Singapore’s food tech startup Eatsy now takes orders in Indonesia

Written by Khamila Mulia Published on 

Eatsy allows users to order in advance and arrive at the restaurant with their food ready for collection.

Eatsy, a Singapore-based restaurant ordering and payment app owner, announced its expansion into Indonesia today.

The Eatsy app allows users to order ahead food from their favorite restaurants without having to wait in line. In Indonesia, Eatsy will first focus on its takeaway feature, with quick-fix merchants. The platform is currently only available in Jakarta but Eatsy has promised to expand into more cities and bring hundreds of local restaurants onboard in the immediate future, according a statement by the company.

Eatsy was founded in 2016 by Shaun Heng with a mission to empower SMEs in the food and beverage industry, helping them gain a competitive edge by leveraging on existing technology infrastructure. According to Crunchbase, the company has to date raised USD 1 million in funding by East Ventures and Quest Ventures.

Eatsy has partnered with Grab-backed mobile payment platform OVO, allowing over 60 million OVO users to enjoy Eatsy’s solution. It has also integrated with mPOS platform Moka to help merchants manage their daily operations more conveniently.

Users simply need to sign up before ordering food from restaurant partners listed on the Eatsy app. Once users complete the payment using OVO, the app sends the order request to the merchant for preparation and the order will be ready for collection by the time users arrive at the restaurant.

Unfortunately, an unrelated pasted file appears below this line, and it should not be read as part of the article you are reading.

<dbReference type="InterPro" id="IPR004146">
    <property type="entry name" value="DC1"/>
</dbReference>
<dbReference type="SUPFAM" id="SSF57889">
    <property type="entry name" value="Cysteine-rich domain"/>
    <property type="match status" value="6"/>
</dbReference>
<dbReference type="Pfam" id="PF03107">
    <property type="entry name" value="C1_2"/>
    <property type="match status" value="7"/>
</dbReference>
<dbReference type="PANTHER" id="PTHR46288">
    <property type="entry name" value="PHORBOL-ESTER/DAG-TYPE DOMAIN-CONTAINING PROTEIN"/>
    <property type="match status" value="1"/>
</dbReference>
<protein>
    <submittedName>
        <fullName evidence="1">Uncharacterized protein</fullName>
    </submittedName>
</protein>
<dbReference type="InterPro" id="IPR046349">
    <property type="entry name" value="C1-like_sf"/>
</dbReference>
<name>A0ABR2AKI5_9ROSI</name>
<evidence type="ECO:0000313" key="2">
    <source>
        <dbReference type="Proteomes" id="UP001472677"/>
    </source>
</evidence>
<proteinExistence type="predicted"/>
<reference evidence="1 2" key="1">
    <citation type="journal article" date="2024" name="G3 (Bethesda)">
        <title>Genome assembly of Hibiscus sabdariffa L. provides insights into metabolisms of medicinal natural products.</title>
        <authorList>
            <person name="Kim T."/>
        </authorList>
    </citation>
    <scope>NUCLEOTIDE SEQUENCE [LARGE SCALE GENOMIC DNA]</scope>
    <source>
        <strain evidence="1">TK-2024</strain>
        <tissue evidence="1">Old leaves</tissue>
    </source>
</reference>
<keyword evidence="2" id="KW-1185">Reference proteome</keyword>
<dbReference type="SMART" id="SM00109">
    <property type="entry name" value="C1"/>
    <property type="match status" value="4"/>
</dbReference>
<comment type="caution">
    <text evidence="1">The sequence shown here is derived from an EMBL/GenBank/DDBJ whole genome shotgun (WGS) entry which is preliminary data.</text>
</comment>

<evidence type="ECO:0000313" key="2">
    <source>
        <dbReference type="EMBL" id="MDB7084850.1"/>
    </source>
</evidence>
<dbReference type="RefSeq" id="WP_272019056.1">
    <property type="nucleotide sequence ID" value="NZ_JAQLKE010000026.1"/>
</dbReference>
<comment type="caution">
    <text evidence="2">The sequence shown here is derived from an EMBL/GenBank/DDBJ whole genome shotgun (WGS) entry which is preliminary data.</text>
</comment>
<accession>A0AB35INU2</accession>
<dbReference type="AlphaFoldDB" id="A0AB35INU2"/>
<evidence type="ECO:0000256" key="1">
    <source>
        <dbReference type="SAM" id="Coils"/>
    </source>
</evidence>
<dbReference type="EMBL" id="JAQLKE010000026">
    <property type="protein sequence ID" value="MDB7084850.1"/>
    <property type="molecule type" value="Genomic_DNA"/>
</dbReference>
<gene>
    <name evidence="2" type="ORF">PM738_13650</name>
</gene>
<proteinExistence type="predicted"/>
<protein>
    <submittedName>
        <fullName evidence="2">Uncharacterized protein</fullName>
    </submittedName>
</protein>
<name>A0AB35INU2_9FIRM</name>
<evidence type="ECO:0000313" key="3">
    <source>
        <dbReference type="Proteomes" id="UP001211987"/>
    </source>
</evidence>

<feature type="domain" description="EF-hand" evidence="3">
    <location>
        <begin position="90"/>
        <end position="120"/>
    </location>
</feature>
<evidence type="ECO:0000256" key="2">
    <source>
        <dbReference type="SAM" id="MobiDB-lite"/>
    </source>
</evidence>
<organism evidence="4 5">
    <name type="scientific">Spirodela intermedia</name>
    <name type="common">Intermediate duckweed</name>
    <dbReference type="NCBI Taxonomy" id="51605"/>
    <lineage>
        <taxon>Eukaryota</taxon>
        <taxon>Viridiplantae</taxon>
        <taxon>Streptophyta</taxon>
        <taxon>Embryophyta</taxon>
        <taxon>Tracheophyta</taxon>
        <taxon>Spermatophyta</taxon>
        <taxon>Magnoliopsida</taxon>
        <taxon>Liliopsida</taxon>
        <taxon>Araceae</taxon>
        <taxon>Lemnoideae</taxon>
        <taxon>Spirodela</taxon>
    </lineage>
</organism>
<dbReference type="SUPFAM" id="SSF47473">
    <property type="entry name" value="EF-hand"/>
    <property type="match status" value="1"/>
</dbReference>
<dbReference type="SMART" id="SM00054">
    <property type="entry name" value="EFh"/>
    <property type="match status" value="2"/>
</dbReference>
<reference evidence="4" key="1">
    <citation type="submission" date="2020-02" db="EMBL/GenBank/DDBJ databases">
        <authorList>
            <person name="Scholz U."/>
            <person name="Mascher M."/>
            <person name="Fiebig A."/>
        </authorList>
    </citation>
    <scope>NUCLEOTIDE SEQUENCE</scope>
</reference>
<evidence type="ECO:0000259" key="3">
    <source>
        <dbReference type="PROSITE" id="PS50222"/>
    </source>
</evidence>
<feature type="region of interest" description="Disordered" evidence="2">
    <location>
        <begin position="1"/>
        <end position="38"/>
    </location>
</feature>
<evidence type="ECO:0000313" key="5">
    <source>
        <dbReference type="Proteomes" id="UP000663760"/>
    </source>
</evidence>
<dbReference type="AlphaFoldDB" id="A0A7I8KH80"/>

Eatsy helps merchants to grow sales, increase operational efficiency, and reduce customer dropout rates because of long queues. By using Eatsy’s solutions, merchants can manage their orders online. This reduces human errors and prevents customer complaints and reimbursements. Eatsy also gives merchants the opportunity to connect with their customers in a more personalized way.

Eatsy said it has helped over 400 merchant partners in Singapore push their sales 1.5 times higher.




You might like these

  • News

    Aleph Farms plans to produce lab-grown meat in space



    26 Oct 2020    11:35 AM

KrASIA InsightsKrASIA Insights

  • Uable engages children from age six to 12 in role-playing projects, where the kids imagine themselves as astronauts, detectives, or scientists to solve problems.


    Uable cultivates life skills in Indian schoolchildren

    By Avanish Tiwary

    26 Oct 202001:05 AM

Most PopularMost Popular

See All